It’s pretty common while watching hummingbirds to observe a confrontation between them as some members of the species are quite aggressive, so I was a little confused when I saw this encounter yesterday.
Despite my best attempts to take pictures of such confrontations, I’ve never managed to get my camera to focus on two different hummingbirds at the same time. This one from yesterday is about the best I’ve managed:
Strangely enough, neither seemed particularly aggressive toward the other, though it’s rare this time of year to see a hummingbird tolerate another hummingbird anywhere near the crocosmia.
Instead of one driving the other off, they both flew to telephone lines above the flowers and sat there calmly for quite awhile.
Considering the size and color differences, I wondered if it was a parent and its offspring, which set off a quick search of the internet, despite some obvious differences in colors.
Instead of solving the question, my search raised more questions than answers. The more I read, though, the more I suspect that these were actually two different species, an Anna’s on the top and a Rufous on the bottom, probably a female Rufous, or possibly a juvenile.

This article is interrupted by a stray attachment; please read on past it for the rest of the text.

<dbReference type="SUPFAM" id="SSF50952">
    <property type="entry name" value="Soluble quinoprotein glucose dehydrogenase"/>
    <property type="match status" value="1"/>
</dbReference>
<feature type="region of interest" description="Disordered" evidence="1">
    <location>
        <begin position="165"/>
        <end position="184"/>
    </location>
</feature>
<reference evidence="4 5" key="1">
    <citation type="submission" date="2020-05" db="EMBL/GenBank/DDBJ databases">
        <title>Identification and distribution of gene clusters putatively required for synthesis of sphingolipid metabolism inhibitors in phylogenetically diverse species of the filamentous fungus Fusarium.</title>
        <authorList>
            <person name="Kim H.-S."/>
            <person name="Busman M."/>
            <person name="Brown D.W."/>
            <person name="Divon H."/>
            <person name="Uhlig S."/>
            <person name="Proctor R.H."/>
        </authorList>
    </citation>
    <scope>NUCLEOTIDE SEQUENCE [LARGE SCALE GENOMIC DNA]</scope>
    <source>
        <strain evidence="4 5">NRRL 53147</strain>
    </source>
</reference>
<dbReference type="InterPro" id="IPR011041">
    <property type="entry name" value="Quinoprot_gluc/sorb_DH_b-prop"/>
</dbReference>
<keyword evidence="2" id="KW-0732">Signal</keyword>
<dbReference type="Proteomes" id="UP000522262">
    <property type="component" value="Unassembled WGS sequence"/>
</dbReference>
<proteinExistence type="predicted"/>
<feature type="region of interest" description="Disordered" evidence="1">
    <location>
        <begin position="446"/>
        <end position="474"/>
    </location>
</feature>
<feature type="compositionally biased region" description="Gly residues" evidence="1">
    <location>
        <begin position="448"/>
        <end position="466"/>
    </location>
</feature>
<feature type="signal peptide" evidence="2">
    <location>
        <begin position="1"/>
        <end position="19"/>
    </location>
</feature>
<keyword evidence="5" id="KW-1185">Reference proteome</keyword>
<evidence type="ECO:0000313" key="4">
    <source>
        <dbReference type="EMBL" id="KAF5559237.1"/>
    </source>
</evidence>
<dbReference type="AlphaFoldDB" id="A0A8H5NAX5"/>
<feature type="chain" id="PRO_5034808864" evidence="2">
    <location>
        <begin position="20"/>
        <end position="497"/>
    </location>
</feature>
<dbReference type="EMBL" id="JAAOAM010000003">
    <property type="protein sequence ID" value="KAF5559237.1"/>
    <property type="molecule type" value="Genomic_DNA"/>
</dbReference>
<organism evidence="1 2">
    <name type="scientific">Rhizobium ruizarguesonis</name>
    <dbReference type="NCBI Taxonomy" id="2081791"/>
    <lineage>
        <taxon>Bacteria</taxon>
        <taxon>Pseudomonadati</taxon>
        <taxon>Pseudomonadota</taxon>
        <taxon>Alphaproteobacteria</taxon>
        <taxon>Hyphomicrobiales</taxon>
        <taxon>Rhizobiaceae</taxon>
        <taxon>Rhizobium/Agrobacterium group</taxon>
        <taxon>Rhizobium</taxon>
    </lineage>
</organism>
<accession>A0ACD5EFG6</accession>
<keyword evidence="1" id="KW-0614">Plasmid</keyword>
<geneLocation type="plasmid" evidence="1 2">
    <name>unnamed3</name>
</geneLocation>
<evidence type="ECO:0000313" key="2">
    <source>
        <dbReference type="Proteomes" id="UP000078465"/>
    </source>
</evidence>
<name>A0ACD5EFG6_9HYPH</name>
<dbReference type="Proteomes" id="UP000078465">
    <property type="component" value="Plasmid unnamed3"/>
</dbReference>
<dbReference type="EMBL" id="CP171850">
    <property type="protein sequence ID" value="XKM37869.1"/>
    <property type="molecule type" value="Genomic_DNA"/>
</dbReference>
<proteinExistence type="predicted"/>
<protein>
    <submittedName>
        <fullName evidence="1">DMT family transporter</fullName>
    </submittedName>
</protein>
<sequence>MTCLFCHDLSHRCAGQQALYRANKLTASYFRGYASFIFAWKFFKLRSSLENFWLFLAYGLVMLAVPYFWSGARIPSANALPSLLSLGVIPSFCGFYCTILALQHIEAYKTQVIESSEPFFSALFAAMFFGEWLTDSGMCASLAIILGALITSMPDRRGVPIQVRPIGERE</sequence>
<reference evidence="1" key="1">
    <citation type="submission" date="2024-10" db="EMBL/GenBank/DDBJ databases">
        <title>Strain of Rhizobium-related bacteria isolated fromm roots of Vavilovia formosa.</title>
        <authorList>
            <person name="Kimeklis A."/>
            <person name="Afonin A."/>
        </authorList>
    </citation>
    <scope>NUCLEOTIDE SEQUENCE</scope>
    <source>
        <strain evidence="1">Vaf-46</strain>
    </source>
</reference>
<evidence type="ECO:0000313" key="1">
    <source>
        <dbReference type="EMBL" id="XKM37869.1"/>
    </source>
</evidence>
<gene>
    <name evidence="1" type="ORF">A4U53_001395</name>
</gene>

I can definitely tell a male Rufous, at least in breeding colors, from a male Anna’s, but I’m beginning to think that I probably have been confusing the females and juveniles of the two species. If so, most of the hummingbirds I’ve seen in my yard are female Rufous, thought I don’t think I’ve ever gotten a picture of a male Rufous in breeding colors in the yard. I’ve only managed to do that out on the refuges I visit regularly.
I’d like to just go back to admiring hummingbirds for their beauty and their ability to defy gravity rather than worrying about identifying them. Unfortunately, I’ve found it impossible to return to that blissful state of ignorance that once blessed my life, though at moments I can still get lost in beauty.